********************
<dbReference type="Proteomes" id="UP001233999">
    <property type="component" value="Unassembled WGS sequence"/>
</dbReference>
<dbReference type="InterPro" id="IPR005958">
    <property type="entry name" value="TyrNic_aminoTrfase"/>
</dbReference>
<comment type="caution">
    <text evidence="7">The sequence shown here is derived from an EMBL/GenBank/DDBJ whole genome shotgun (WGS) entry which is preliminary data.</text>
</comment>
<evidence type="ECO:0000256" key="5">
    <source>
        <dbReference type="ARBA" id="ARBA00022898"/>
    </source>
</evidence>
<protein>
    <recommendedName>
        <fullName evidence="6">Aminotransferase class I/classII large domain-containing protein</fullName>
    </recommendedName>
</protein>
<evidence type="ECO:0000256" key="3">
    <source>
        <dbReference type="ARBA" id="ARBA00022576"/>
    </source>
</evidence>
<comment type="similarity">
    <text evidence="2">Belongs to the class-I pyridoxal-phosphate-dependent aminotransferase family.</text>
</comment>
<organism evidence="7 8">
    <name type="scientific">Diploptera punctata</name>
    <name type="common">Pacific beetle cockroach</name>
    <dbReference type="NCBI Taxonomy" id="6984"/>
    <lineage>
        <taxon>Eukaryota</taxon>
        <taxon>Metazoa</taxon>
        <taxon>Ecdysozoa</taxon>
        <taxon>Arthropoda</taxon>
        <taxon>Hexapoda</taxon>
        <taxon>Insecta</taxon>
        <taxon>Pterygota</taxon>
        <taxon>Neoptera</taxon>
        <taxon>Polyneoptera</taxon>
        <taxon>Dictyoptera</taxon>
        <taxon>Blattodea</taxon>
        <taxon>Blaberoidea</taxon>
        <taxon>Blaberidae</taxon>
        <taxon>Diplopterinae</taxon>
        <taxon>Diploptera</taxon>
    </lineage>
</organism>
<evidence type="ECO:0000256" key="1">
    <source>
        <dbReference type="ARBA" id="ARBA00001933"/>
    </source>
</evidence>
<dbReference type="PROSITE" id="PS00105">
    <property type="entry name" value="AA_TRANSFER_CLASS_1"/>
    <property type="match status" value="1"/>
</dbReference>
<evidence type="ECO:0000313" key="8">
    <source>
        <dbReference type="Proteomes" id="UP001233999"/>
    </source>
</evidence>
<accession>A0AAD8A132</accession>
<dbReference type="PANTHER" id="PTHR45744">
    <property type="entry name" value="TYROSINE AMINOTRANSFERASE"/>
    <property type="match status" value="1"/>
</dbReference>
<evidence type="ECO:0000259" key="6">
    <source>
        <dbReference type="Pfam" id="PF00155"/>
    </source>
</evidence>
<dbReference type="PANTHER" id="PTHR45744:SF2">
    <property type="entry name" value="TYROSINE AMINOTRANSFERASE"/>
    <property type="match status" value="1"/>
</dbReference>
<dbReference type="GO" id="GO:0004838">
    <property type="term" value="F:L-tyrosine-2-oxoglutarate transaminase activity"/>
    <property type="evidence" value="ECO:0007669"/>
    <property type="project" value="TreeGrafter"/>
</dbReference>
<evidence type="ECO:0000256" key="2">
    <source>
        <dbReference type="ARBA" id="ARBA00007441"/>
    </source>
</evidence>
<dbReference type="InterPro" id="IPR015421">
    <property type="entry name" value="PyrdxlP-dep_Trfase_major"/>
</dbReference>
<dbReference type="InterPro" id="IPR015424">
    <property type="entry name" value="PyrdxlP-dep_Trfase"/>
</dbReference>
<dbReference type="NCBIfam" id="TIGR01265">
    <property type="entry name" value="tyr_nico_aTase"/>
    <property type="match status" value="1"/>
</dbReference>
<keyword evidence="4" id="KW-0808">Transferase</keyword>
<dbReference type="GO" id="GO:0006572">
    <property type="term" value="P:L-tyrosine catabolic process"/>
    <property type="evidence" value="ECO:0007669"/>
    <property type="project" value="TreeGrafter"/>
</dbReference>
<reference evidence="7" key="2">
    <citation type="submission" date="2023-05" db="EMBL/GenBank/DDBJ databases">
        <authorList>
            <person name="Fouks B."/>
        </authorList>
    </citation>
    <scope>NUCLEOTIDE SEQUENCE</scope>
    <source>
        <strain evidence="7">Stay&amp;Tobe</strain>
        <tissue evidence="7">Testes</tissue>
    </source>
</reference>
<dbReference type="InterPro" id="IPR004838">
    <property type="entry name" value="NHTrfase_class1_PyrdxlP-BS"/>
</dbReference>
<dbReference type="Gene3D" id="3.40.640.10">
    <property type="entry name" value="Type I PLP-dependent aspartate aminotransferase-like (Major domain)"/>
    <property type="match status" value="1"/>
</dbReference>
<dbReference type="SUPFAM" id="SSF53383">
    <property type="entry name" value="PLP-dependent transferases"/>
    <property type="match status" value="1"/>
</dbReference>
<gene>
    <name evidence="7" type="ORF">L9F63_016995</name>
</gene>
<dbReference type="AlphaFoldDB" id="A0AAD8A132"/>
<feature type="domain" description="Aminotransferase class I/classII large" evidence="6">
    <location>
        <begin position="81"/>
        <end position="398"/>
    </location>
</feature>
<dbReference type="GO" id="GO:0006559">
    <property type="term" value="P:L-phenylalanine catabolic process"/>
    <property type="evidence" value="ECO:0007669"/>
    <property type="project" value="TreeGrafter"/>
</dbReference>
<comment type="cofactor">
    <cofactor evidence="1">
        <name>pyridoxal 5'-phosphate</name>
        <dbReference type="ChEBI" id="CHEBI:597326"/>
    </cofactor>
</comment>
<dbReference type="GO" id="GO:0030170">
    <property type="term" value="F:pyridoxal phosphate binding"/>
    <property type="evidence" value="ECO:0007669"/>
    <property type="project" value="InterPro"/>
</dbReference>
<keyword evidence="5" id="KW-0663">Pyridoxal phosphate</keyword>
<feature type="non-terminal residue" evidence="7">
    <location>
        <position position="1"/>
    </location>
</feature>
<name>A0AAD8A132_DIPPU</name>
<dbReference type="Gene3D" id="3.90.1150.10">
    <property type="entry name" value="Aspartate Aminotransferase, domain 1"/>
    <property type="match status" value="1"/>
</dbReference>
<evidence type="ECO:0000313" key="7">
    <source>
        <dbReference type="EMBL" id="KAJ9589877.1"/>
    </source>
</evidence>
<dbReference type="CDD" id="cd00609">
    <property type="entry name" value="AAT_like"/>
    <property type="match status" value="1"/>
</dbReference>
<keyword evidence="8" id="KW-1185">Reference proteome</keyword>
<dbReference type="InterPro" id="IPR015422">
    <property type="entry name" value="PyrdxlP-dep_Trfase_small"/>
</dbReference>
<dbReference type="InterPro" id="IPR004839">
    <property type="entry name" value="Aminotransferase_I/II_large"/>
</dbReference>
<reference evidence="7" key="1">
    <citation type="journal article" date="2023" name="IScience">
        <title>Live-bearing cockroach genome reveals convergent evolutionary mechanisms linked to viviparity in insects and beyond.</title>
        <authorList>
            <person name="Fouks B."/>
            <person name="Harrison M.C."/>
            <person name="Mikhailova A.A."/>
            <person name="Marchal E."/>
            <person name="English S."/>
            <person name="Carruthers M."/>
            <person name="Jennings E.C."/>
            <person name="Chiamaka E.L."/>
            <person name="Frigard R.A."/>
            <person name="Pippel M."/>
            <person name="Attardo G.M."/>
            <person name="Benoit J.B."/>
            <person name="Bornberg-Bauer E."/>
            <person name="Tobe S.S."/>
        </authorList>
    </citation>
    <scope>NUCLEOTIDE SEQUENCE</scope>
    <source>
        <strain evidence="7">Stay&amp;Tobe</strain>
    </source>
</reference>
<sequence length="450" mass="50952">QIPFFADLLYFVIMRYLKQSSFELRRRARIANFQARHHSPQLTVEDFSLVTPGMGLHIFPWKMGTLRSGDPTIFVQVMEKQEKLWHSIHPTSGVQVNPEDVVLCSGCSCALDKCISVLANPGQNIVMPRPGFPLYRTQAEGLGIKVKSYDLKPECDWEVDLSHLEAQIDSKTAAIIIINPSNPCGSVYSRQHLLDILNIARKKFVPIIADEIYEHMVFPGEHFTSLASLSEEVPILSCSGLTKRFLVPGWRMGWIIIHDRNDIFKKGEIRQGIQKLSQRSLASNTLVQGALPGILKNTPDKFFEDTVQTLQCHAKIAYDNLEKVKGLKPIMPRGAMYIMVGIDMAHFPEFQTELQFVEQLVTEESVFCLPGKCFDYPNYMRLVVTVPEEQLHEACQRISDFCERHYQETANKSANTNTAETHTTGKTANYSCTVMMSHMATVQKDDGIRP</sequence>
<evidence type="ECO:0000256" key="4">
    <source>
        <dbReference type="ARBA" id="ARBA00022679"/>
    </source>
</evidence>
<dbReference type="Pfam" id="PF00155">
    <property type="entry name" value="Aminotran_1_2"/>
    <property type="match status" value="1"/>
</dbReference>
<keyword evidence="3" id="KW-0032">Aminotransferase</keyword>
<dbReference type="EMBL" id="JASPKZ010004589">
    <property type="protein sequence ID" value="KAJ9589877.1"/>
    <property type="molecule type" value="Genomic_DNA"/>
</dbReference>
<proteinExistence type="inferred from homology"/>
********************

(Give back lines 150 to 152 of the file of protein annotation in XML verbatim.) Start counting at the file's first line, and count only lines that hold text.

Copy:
    <property type="evidence" value="ECO:0007669"/>
    <property type="project" value="InterPro"/>
</dbReference>